Let the Sun Fight Terrorism

With oil prices falling again, the US may be tempted to avoid making expensive investments in alternative energy sources or in conservation. But the nation needs a long-term perspective to reduce its dependency on Middle East oil - a dependency that only helps entangle it with terrorists.

One hopeful sign comes from San Francisco, where voters recently approved a ballot measure that will turn the city into a solar-energy leader, while also possibly getting it off California's wild ride in electricity prices.

The environmental benefits of alternative energy are largely driving this move, in San Francisco and elsewhere.

Europe is moving much faster than the US toward renewable energies as a way to cut back on greenhouse emissions. The European Union plans to produce 22 percent of its electricity from renewables by 2010. Denmark currently gets 14 percent of its power from the wind. Britain is increasing its public investments in solar and wind.

The antiterrorist angle is a more recent rationale. It's much more difficult to target a power system when it's dispersed on countless rooftops. And it's much easier to deal with Saudi Arabia when it doesn't hold an oil club.

The question, as always, is whether these renewable sources can economically replace the current dependence on fossil fuels for electricity.

Recent advances in technology have greatly reduced the price of a kilowatt-hour of electricity produced from solar cells and wind turbines. And economists are getting better at calculating the real, long-term costs to the world of burning dirty coal in power plants.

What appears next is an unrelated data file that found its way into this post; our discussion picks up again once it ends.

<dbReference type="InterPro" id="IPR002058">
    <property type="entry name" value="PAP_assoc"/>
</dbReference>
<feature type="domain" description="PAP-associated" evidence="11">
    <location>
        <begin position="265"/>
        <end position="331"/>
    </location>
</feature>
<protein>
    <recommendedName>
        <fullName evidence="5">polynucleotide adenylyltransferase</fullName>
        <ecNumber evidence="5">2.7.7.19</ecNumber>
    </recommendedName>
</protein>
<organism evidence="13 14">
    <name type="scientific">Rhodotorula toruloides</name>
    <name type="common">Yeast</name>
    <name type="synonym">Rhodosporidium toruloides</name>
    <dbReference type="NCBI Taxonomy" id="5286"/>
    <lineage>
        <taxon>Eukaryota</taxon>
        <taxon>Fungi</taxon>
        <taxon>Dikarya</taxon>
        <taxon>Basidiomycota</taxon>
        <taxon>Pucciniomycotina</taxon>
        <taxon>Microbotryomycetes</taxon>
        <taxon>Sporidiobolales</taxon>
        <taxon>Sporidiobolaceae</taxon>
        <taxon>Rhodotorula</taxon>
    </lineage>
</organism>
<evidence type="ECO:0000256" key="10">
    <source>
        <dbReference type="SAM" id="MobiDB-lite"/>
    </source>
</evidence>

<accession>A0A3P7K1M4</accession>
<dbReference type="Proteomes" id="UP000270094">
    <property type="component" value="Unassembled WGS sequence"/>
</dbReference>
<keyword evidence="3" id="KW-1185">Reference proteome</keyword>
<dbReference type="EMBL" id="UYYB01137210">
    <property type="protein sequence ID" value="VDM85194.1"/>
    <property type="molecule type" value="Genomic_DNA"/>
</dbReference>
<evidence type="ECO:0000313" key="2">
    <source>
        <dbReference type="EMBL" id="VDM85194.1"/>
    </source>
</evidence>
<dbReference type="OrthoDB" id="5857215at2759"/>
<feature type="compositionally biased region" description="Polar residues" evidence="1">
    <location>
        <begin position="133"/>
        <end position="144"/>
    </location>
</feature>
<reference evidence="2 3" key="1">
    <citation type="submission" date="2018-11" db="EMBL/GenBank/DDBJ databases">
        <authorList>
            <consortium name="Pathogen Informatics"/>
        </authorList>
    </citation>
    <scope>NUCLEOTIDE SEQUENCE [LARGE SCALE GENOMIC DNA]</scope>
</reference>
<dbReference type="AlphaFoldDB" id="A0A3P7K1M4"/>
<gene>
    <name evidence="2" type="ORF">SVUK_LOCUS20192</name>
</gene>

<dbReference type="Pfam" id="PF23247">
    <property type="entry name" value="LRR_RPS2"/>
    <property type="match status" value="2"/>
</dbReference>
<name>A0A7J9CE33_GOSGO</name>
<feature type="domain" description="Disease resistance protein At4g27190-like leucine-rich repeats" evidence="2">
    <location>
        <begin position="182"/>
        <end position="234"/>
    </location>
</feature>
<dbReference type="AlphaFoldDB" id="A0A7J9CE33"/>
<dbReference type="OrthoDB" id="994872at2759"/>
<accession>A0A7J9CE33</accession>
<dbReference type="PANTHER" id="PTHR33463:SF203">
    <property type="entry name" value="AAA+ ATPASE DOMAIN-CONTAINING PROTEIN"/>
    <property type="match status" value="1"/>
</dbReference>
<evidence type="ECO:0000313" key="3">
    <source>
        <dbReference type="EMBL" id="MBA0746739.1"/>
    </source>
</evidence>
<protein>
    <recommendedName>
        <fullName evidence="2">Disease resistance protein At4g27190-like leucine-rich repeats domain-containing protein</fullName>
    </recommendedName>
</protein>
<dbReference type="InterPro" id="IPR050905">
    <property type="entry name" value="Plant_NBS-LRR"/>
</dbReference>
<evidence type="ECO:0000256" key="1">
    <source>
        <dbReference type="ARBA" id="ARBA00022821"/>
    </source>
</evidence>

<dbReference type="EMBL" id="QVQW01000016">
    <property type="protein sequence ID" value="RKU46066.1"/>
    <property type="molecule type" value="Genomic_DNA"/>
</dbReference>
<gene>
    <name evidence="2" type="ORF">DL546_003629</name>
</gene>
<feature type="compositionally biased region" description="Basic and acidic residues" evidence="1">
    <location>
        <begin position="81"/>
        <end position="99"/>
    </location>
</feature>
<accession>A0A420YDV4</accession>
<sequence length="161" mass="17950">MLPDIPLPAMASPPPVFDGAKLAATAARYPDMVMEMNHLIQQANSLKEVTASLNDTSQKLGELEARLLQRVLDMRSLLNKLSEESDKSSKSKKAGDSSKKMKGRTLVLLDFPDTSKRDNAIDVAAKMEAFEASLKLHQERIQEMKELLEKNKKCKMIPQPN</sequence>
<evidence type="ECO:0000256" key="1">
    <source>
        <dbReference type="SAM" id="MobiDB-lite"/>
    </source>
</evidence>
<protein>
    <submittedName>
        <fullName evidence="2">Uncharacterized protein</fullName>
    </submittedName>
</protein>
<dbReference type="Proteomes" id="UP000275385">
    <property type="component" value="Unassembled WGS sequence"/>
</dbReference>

San Francisco plans to produce 20 megawatts from solar panels and wind generators to power public buildings. A second measure passed by the voters allows the city government to underwrite widespread residential and commercial use of solar as well. San Francisco's steps should help stir solar development in other parts of the country and stimulate investment in the manufacture of solar and other equipment. Some cities are already moving in that direction. Seattle, for example, encourages utility customers to voluntarily contribute to a fund for renewable energy.

California set an earlier example by spurring car companies in the 1990s to develop hybrid electric-gas vehicles to meet state requirements for reducing air pollution.

Residents of the City by the Bay, despite their often foggy weather, are thinking clearly about their energy future. Here's hoping some of that thinking finds its way to Washington.

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